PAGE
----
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Cohort analysis of outcomes in 69 490 emergency general surgical admissions across an international benchmarking collaborative

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Title: Cohort analysis of outcomes in 69 490 emergency general surgical admissions across an international benchmarking collaborative
Authors: Chana, P
Joy, M
Casey, N
Chang, D
Burns, EM
Arora, S
Darzi, AW
Faiz, OD
Peden, CJ
Item Type: Journal Article
Abstract: Objective This study aims to use the Dr Foster Global Comparators Network (GC) database to examine differences in outcomes following high-risk emergency general surgery (EGS) admissions in participating centres across 3 countries and to determine whether hospital infrastructure factors can be linked to the delivery of high-quality care. Design A retrospective cohort analysis of high-risk EGS admissions using GC's international administrative data set. Setting 23 large hospitals in Australia, England and the USA. Methods Discharge data for a cohort of high-risk EGS patients were collated. Multilevel hierarchical logistic regression analysis was performed to examine geographical and structural differences between GC hospitals. Results 69 490 patients, admitted to 23 centres across Australia, England and the USA from 2007 to 2012, were identified. For all patients within this cohort, outcomes defined as: 7-day and 30-day inhospital mortality, readmission and length of stay appeared to be superior in US centres. A subgroup of 19 082 patients (27%) underwent emergency abdominal surgery. No geographical differences in mortality were seen at 7 days in this subgroup. 30-day mortality (OR=1.47, p<0.01) readmission (OR=1.42, p<0.01) and length of stay (OR=1.98, p<0.01) were worse in English units. Patient factors (age, pathology, comorbidity) were significantly associated with worse outcome as were structural factors, including low intensive care unit bed ratios, high volume and interhospital transfers. Having dedicated EGS teams cleared of elective commitments with formalised handovers was associated with shorter length of stay. Conclusions Key factors that influence outcomes were identified. For patients who underwent surgery, outcomes were similar at 7 days but not at 30 days. This may be attributable to better infrastructure and resource allocation towards EGS in the US and Australian centres.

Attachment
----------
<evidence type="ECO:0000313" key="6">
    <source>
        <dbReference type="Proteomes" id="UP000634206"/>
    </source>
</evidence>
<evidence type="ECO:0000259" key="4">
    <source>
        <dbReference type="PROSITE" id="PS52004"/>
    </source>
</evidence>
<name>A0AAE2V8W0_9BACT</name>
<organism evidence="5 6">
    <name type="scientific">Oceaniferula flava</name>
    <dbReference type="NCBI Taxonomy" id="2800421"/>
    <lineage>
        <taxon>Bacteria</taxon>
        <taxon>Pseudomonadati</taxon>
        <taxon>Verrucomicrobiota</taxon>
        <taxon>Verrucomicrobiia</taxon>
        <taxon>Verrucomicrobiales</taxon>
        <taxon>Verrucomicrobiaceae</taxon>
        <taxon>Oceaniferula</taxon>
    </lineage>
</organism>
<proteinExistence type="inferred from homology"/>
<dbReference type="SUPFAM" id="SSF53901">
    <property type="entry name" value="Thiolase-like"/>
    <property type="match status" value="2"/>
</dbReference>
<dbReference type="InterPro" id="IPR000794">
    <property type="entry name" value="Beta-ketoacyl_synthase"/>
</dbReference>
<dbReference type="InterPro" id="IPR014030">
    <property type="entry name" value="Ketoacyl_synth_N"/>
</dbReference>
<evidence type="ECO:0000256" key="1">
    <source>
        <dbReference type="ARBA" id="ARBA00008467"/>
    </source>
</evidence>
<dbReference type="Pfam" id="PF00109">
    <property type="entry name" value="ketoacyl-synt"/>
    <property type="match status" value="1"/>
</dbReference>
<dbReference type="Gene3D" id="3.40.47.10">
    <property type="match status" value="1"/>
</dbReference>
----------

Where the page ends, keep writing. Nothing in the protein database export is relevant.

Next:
Issue Date: 1-Mar-2017
Date of Acceptance: 6-Feb-2017
URI: http://hdl.handle.net/10044/1/49556
DOI: https://dx.doi.org/10.1136/bmjopen-2016-014484
ISSN: 2044-6055
Publisher: BMJ Publishing Group
Journal / Book Title: BMJ Open
Volume: 7
Copyright Statement: © 2017 The Authors. ublished by the BMJ Publishing Group Limited. This is an Open Access article distributed in accordance with the Creative Commons Attribution Non Commercial (CC BY-NC 4.0) license, which permits others to distribute, remix, adapt, build upon this work non-commercially, and license their derivative works on different terms, provided the original work is properly cited and the use is non-commercial. See: http://creativecommons.org/licenses/by-nc/4.0/
Keywords: Science & Technology
Life Sciences & Biomedicine
Medicine, General & Internal
General & Internal Medicine
MORTALITY
HOSPITALS
LAPAROTOMY
Emergency Surgery
Outcomes
Publication Status: Published
Article Number: ARTN e014484
Appears in Collections:Department of Surgery and Cancer
Institute of Global Health Innovation